**Find Area of triangle:**

Using formula: Area of a triangle = 1/2 × [x1(y2 – y3) + x2(y3 – y1) + x3(y1 – y2)]

Area of triangle ∆ ABC can be calculated as follows:

= ½ [4(5 – 2) + 1( 2 – 6) + 7( 6 – 5)]

= ½ (12 – 4 + 7) = 15/2 sq unit

Area of ∆ ADE can be calculated as follows:

= ½ [4(23/4 – 5) + 13/4 (5 – 6) + 19/4 (6 – 23/4)]

= ½ (3 – 13/4 + 19/16)

= ½ ( 15/16 ) = 15/32 sq unit

Hence, ratio of area of triangle ADE to area of triangle ABC = 1 : 16.

**7. Let A (4, 2), B (6, 5) and C (1, 4) be the vertices of ∆ ABC.**

**(i) The median from A meets BC at D. Find the coordinates of point D.**

**(ii) Find the coordinates of the point P on AD such that AP : PD = 2 : 1.**

**(iii) Find the coordinates of point Q and R on medians BE and CF respectively such that BQ : QE = 2:1 and CR : RF = 2 : 1.**

**(iv) What do you observe?**

**[Note: The point which is common to all the three medians is called the centroid**

**and this point divides each median in the ratio 2 : 1.]**

**(v) If A (x1, y1), B (x2, y2) and C (x3, y3) are the vertices of triangle ABC, find the coordinates of the centroid of the triangle.**

**Solution:**

(i) Coordinates of D can be calculated as follows:

Coordinates of D = ( (6+1)/2, (5+4)/2 ) = (7/2, 9/2)

So, D is (7/2, 9/2)

(ii) Coordinates of P can be calculated as follows:

Coordinates of P = ( [2(7/2) + 1(4)]/(2 + 1), [2(9/2) + 1(2)]/(2 + 1) ) = (11/3, 11/3)

So, P is (11/3, 11/3)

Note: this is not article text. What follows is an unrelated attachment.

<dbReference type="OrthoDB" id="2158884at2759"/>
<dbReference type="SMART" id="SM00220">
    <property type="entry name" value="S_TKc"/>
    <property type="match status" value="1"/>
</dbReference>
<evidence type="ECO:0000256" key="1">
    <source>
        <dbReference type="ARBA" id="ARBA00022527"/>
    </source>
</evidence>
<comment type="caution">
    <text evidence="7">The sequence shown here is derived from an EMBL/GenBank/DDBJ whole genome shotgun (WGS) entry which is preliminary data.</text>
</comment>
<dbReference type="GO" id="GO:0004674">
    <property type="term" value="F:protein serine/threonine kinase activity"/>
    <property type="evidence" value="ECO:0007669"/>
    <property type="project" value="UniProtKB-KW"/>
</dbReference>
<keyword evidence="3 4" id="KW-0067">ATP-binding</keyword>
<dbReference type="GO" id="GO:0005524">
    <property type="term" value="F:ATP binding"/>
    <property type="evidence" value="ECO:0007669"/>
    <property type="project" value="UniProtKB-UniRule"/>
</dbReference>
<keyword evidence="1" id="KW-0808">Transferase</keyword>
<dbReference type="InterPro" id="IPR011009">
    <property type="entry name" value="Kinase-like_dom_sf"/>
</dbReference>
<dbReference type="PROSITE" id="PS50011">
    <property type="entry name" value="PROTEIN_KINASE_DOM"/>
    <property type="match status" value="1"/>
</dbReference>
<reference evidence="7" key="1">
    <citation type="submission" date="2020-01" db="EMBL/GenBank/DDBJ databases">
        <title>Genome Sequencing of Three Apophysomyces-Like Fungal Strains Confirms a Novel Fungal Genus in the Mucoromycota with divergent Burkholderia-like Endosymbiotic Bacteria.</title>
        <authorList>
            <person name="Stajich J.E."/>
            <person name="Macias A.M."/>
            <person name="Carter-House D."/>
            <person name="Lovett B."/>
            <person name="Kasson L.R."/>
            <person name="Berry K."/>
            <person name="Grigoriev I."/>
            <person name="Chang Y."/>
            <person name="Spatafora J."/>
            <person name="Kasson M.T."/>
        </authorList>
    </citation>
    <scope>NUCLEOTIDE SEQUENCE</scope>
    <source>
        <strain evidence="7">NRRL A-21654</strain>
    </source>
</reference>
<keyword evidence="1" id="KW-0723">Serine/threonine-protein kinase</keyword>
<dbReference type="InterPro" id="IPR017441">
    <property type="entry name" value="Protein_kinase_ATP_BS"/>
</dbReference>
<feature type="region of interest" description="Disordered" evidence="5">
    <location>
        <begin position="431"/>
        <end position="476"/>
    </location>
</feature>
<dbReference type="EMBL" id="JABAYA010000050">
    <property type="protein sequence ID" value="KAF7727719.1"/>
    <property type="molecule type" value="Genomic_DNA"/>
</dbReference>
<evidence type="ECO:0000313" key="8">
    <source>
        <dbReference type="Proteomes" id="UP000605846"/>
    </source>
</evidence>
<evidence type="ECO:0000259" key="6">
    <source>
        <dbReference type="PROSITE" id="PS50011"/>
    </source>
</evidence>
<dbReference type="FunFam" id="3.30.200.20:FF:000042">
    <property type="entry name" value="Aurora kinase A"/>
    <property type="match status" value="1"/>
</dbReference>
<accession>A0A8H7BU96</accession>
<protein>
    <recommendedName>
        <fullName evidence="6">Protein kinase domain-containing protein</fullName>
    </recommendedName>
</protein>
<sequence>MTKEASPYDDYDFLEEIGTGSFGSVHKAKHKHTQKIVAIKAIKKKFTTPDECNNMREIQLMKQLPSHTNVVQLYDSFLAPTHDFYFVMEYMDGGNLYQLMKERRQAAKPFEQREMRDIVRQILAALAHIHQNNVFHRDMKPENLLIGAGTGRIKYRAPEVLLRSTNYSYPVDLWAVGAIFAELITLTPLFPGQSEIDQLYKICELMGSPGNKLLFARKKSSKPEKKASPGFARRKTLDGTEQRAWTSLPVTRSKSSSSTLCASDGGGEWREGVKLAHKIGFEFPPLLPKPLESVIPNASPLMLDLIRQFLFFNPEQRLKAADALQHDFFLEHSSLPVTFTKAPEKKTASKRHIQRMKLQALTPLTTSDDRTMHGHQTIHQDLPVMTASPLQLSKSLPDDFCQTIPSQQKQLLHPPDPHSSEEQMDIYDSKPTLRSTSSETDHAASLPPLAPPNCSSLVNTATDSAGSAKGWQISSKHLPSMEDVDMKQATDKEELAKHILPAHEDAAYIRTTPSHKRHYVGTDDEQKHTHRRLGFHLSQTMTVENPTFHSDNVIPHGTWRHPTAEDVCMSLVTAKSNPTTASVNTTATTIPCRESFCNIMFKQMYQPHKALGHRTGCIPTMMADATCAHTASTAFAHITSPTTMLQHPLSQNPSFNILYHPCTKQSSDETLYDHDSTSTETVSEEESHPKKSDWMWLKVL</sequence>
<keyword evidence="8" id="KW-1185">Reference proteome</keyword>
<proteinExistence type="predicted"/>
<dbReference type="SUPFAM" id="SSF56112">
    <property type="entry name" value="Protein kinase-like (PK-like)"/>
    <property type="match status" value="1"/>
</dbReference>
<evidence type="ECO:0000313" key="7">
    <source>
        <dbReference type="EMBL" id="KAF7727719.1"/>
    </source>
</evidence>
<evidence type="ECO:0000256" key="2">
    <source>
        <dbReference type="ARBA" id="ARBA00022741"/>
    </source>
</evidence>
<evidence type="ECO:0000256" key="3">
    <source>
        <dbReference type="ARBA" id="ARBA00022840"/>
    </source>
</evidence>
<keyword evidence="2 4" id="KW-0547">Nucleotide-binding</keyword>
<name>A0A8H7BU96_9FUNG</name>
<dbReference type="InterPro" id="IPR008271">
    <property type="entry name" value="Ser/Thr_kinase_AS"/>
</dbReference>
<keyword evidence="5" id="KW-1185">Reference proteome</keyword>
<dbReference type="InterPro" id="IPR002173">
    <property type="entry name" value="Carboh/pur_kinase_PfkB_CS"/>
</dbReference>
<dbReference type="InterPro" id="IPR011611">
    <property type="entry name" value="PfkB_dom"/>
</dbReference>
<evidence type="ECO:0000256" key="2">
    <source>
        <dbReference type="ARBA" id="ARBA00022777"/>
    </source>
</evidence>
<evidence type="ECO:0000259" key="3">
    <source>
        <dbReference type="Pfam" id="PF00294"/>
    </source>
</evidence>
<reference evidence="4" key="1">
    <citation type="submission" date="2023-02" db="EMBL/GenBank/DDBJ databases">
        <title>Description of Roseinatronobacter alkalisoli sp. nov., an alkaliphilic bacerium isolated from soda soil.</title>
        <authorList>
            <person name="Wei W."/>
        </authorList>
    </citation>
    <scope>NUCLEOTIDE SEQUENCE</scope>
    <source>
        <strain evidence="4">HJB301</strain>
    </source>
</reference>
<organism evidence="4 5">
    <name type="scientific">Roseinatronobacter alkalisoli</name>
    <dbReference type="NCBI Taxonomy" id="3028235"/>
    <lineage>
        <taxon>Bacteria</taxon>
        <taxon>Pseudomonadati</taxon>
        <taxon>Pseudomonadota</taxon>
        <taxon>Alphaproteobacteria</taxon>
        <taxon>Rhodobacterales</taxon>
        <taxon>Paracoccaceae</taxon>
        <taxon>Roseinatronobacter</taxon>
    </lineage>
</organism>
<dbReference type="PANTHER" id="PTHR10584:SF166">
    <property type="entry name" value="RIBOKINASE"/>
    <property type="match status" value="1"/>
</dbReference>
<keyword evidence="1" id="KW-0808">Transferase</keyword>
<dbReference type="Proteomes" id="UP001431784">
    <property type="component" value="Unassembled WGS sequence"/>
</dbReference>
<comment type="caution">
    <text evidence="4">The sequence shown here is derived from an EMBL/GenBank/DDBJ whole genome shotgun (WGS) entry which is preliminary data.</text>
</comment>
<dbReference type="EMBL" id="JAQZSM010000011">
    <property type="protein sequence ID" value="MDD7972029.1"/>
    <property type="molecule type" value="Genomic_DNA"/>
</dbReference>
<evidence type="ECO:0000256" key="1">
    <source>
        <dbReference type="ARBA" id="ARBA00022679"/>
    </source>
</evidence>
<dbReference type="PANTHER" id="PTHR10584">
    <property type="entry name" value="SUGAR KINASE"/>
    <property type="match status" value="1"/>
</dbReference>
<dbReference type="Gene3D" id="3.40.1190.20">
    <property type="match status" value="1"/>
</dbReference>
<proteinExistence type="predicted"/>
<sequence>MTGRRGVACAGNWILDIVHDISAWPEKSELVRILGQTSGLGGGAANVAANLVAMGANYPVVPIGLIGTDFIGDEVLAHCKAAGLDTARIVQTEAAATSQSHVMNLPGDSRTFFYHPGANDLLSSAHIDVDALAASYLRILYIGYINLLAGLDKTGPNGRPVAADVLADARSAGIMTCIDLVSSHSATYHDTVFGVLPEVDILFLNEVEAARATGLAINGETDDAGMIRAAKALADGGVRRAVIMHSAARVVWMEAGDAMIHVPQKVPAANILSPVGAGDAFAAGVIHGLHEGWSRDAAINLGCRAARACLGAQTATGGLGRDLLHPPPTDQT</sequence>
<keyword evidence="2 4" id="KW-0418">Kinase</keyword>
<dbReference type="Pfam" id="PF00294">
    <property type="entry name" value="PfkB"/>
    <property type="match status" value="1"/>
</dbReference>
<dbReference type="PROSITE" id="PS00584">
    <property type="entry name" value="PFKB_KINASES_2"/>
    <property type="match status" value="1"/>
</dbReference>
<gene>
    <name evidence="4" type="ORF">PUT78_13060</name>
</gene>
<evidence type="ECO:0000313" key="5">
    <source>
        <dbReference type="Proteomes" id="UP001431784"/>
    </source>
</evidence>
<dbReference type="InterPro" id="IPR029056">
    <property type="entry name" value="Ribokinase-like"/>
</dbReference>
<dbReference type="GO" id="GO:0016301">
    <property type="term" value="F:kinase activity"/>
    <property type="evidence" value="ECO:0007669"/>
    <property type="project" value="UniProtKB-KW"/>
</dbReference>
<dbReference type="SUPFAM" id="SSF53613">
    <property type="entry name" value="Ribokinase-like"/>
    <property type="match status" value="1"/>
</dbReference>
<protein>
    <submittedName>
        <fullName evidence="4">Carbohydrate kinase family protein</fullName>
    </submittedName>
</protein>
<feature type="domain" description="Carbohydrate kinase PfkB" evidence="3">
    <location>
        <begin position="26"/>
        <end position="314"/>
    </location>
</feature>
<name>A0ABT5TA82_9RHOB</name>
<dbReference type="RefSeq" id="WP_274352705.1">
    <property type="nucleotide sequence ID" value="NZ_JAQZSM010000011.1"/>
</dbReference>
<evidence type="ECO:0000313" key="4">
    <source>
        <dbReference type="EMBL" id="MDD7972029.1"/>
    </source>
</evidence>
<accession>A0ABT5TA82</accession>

(iii) Coordinates of E can be calculated as follows:

Coordinates of E = ( (4+1)/2, (2+4)/2 ) = (5/2, 6/2) = (5/2 , 3)

So, E is (5/2 , 3)

Point Q and P would be coincident because medians of a triangle intersect each other at a common point called centroid. Coordinate of Q can be given as follows:

**Coordinates of Q** =( [2(5/2) + 1(6)]/(2 + 1), [2(3) + 1(5)]/(2 + 1) ) = (11/3, 11/3)

F is the mid- point of the side AB

Coordinates of F = ( (4+6)/2, (2+5)/2 ) = (5, 7/2)

Point R divides the side CF in ratio 2:1

**Coordinates of R** = ( [2(5) + 1(1)]/(2 + 1), [2(7/2) + 1(4)]/(2 + 1) ) = (11/3, 11/3)

(iv) Coordinates of P, Q and R are same which shows that medians intersect each other at a common point, i.e. centroid of the triangle.

(v) If A (x1, y1), B (x2, y2) and C (x3, y3) are the vertices of triangle ABC, the coordinates of centroid can be given as follows:

x = (x1 + x2 + x3)/3 and y = (y1 + y2 + y3)/3

**8. ABCD is a rectangle formed by the points A (-1, – 1), B (-1, 4), C (5, 4) and D (5, -1). P, Q, R and S are the midpoints of AB, BC, CD and DA respectively. Is the quadrilateral PQRS a square? a rectangle? or a rhombus? Justify your answer.**

**Solution:**

P id the mid-point of side AB,

Coordinate of P = ( (-1 – 1)/2, (-1 + 4)/2 ) = (-1, 3/2)

Similarly, Q, R and S are (As Q is mid-point of BC, R is midpoint of CD and S is midpoint of AD)

Coordinate of Q = (2, 4)

Coordinate of R = (5, 3/2)

Coordinate of S = (2, -1)

Now,

Length of PQ = √[(-1 – 2)2 + (3/2 – 4)2] = √(61/4) = √61/2

Length of SP = √[(2 + 1)2 + (-1 – 3/2)2] = √(61/4) = √61/2

Length of QR = √[(2 – 5)2 + (4 – 3/2)2] = √(61/4) = √61/2

Length of RS = √[(5 – 2)2 + (3/2 + 1)2] = √(61/4) = √61/2

Length of PR (diagonal) = √[(-1 – 5)2 + (3/2 – 3/2)2] = 6

Length of QS (diagonal) = √[(2 – 2)2 + (4 + 1)2] = 5

The above values show that, PQ = SP = QR = RS = √61/2, i.e. all sides are equal.

But PR ≠ QS i.e. diagonals are not of equal measure.

Hence, the given figure is a rhombus.